With much uncertainty surrounding the Affordable Care Act (ACA) and its future, the Commonwealth Fund
took a look at the progress in coverage stemming from the implementation of the law. The analysis found that between 2013 and 2016, the uninsured rate for adults dropped in all states and the District of Colombia.
The past year has seen attempts to repeal and replace the ACA, a shortened enrollment period, and most recently a provision to repeal the ACA’s individual mandate. “It is useful to assess the changes in coverage and access that happened across states under the law before this tumultuous year,” wrote the authors.
At the end of 2016, the number of uninsured Americans under the age of 65 declined by approximately 17.8 million, and uninsured rates dropped in every state and the District of Columbia, according to the authors.
The authors used 6 indicators to assess to what extent healthcare access and affordability improved in from 2013 to 2016: uninsured rates for working-age adults and for children, 3 measures of adult’s access to care, and the percentage of individuals under age 65 with high out-of-pocket medical costs relative to their income.
Results showed that in 2016, 47 states saw their uninsured rate drop at least 5% lower than it had been in 2013. Nearly one-fourth of states saw a double-digit improvement—New Mexico’s uninsured rate dropped from 28% to 13% over the period. Of the 13 states, 11 had expanded Medicaid by January 2016. The 2 exceptions were Florida and Louisiana: Florida did not expand Medicaid but enrolled more people in the marketplace than any other state, and Louisiana expanded Medicaid in July 2016.
For those with incomes below 200% of the federal poverty level, the uninsured rate fell from 38% to 23%, accounting for 9.9 million more low-income adults having health coverage. The decreases were the largest in states that expanded Medicaid, with 9 states cutting their uninsured rate by more than 20%. By 2016, the uninsured rate was 15% or less in one-third of states and the District of Colombia; aside from Wisconsin, all the states had expanded Medicaid.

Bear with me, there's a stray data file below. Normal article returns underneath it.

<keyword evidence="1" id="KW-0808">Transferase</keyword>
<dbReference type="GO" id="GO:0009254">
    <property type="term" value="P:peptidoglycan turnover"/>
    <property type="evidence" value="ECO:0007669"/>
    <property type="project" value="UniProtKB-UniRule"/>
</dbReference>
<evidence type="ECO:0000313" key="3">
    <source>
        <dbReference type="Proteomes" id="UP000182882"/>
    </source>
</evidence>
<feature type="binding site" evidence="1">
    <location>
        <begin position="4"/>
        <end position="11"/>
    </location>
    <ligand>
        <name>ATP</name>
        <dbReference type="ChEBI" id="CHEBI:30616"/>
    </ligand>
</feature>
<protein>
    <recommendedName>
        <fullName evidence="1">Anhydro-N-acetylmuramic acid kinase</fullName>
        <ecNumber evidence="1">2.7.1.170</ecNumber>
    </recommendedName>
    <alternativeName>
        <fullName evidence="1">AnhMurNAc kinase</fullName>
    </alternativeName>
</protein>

The authors saw greater coverage for children under 19. The uninsured rate for children during the 3-year period dropped from 8% to 5%, and two-thirds of states saw their rates drop by at least 2%.
Another area of improvement was seen in financial barriers to care. From 2013-2016, there was a significant reduction in the number of adults age 18 and older who reported not being able to see a doctor because of cost. The rate dropped from 16% to 13% and decreased by at least 2% in nearly three-fourths of states and the District of Colombia.
“After 3 years of the ACA’s major coverage expansions, the number of uninsured working-age adults and children in the United States had fallen to a record low,” concluded the authors. “This historic decline was accompanied by widespread reductions in cost-related access problems and improvements in access to routine care for at-risk adults, particularly in states that expanded Medicaid.”